While both service and production employees are responsive to client needs, the production employees have primary responsibilities for the sale of insurance products to agency prospects and the establishment and management of strong relationships on behalf of the agency with its clients.  Internal contacts with the service staff and external contacts with the production employees combine to retain clients for the agency.  Even when a member of the production staff leave an agency, the agency maintains the responsibility for managing the on-going and continuing client relationships by using other production staff.

Non-Piracy and Non-Compete Protection

Agencies differ in the number of contracts they have with different varieties of insurance carriers and involving different product lines and different pricing structure.  The movement of a producer from one agency to another shouldn’t interrupt the service and insurance coverage provided to the clients by either agency.  The departure of a producer from one agency to another doesn’t prohibit or forbid him from pursuing his career by soliciting and forming relationships with new prospects through a new agency employer.  The movement of a part of an agency’s client base by a producer to a new employer disrupts the original agency (and sometimes the insurance company) relationships with its clients, for which the producer has been compensated every year to maintain on behalf of the original employer-agency.  The producer was compensated annually to maintain confidential information about the clients on behalf of the original employer.  A non-competition period of between two and three years is common practice during which the agency is expected to convert the personal relationship of the agency with the clients using other production personnel.  Because of the creation of confidential information about the clients during the producer’s tenure, the prior employee is prohibited from accepting conversion of the insurance products from the clients with whom she/he was paid to maintain strong relationships with his/her prior employer.  At the conclusion of that period it is assumed that the “playing field” has been leveled and any information generated by the former agency producer for his new employer is fresh and created without benefit of previously generated confidential information, so the prohibition against the former employee competing for the agency’s clients is ended.

While Non-Competition refers to the confidentiality of information about clients for which the producer had direct sales relationships, Non-Piracy refers to the protection of the agency’s other insurance accounts for which the producer may not have had direct relationships but about whom the producer may have had access to information confidential between the agency and the clients.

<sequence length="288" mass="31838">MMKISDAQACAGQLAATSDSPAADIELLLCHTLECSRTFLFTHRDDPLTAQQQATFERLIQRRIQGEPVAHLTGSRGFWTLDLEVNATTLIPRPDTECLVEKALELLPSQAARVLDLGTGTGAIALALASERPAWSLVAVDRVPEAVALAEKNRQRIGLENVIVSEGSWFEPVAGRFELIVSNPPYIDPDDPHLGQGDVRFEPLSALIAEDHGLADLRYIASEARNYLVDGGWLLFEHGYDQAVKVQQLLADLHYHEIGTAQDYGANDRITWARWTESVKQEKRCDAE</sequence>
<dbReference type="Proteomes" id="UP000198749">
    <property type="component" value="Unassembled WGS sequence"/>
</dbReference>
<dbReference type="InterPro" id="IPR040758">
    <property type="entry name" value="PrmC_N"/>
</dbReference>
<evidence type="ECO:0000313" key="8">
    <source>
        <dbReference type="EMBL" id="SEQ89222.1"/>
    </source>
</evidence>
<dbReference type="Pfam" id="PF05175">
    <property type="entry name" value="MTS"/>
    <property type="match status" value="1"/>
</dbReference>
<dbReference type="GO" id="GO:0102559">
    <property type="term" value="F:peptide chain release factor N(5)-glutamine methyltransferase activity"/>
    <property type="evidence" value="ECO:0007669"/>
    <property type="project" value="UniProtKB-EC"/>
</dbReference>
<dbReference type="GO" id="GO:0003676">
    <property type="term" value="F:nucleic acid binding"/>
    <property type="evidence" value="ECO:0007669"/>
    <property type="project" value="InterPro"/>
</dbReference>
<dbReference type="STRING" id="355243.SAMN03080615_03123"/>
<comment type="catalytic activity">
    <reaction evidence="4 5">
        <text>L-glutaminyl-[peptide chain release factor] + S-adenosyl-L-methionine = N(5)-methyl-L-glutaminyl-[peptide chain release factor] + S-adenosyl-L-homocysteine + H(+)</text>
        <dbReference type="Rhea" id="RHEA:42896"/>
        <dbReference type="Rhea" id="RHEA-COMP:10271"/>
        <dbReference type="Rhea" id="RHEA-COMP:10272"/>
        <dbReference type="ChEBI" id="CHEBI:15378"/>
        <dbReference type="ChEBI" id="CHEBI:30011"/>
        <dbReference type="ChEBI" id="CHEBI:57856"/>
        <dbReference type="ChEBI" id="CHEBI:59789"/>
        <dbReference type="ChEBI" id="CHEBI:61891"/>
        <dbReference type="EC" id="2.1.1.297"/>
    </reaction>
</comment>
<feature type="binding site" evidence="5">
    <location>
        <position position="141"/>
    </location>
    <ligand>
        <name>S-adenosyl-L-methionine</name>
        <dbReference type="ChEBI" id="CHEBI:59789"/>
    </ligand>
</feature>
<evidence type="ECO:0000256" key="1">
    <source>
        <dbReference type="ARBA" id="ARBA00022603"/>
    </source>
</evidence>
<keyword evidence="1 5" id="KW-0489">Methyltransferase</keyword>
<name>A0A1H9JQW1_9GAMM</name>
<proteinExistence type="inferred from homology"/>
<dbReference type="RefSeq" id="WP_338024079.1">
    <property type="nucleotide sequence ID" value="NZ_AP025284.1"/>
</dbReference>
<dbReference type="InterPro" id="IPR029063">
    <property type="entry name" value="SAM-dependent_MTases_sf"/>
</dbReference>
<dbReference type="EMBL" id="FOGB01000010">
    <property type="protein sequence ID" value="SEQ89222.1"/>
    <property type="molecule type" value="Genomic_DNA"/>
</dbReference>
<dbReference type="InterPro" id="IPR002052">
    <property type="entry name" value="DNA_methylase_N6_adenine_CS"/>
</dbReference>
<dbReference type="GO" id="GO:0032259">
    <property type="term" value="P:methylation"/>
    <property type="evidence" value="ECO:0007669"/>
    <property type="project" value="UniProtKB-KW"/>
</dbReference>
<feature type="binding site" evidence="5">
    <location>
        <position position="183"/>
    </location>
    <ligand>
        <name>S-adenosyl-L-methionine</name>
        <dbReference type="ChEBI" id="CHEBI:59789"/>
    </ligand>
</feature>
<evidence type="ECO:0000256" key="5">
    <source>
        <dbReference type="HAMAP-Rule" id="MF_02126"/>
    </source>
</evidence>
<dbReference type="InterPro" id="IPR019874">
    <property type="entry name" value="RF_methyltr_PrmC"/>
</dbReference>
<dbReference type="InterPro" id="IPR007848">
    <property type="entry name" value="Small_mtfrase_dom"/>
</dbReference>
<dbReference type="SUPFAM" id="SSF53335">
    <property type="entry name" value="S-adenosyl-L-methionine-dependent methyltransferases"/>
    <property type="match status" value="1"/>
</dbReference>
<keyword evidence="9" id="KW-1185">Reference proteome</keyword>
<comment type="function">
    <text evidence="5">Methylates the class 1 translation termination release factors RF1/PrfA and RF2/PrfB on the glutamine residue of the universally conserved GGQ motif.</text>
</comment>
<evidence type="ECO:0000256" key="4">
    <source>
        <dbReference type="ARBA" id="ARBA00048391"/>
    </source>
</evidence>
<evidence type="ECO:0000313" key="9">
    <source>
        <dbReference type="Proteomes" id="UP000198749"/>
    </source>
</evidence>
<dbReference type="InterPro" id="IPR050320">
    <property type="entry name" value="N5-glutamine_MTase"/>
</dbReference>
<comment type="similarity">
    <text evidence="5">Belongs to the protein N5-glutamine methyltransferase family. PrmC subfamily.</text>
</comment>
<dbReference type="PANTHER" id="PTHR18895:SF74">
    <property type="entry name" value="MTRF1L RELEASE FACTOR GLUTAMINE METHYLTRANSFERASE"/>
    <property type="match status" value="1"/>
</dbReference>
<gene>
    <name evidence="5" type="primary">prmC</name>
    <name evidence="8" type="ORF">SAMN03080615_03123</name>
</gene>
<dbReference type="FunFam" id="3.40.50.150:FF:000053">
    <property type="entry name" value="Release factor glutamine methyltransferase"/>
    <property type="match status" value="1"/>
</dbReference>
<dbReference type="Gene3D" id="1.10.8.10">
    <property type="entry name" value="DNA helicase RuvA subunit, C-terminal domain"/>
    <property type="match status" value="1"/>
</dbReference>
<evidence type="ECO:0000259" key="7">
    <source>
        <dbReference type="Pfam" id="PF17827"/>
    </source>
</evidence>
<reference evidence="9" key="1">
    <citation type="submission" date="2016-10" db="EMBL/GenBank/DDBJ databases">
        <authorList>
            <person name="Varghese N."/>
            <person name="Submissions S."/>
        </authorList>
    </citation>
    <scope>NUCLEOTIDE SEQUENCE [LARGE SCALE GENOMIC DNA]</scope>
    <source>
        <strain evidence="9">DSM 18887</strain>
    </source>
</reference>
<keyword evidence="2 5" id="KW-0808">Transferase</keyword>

Insurance agencies must protect their only asset, their books of business.  Without that protection, they will make a living for the agency owner but not provide the owner with a retirement benefit in the sale of the asset, itself.  Too many agencies play freely with “ownership” rights to parts of their books of business.  However, the value associated with those books of business relate to the profit and earnings that are derived from that business, not simply from the revenues associated with that business.  You may give away or sell parts of the books of business, but it is harder to separate and diminish the relative expenses that would still be incurred even without the client base that supported those expenses. 

If you have producers, make sure they understand (and sign an agreement) that provides that the book of business belongs to the agency and that their compensation is their benefit for their work effort. 

If you choose to make any producers your successors, don’t give or sell them parts of their own books of business (if you do, be prepared for them to care more for their clients than yours).  Incent them through the potential ownership of the agency.  Provide minority ownership rights to stock as they prove more valuable to you.  Sell them more stock or rights to the stock as your perpetuators.  Do NOT sell them rights to parts or all of “their” books of business.  If you do, you immediately acknowledge that the books of business could be “theirs”, not yours.  Our contention for continued value in insurance agencies is that the books of business generated in any way in the agency forms the basis of value of the agency asset that will eventually be your retirement value.



Al Diamond


Agency Consulting Group, Inc.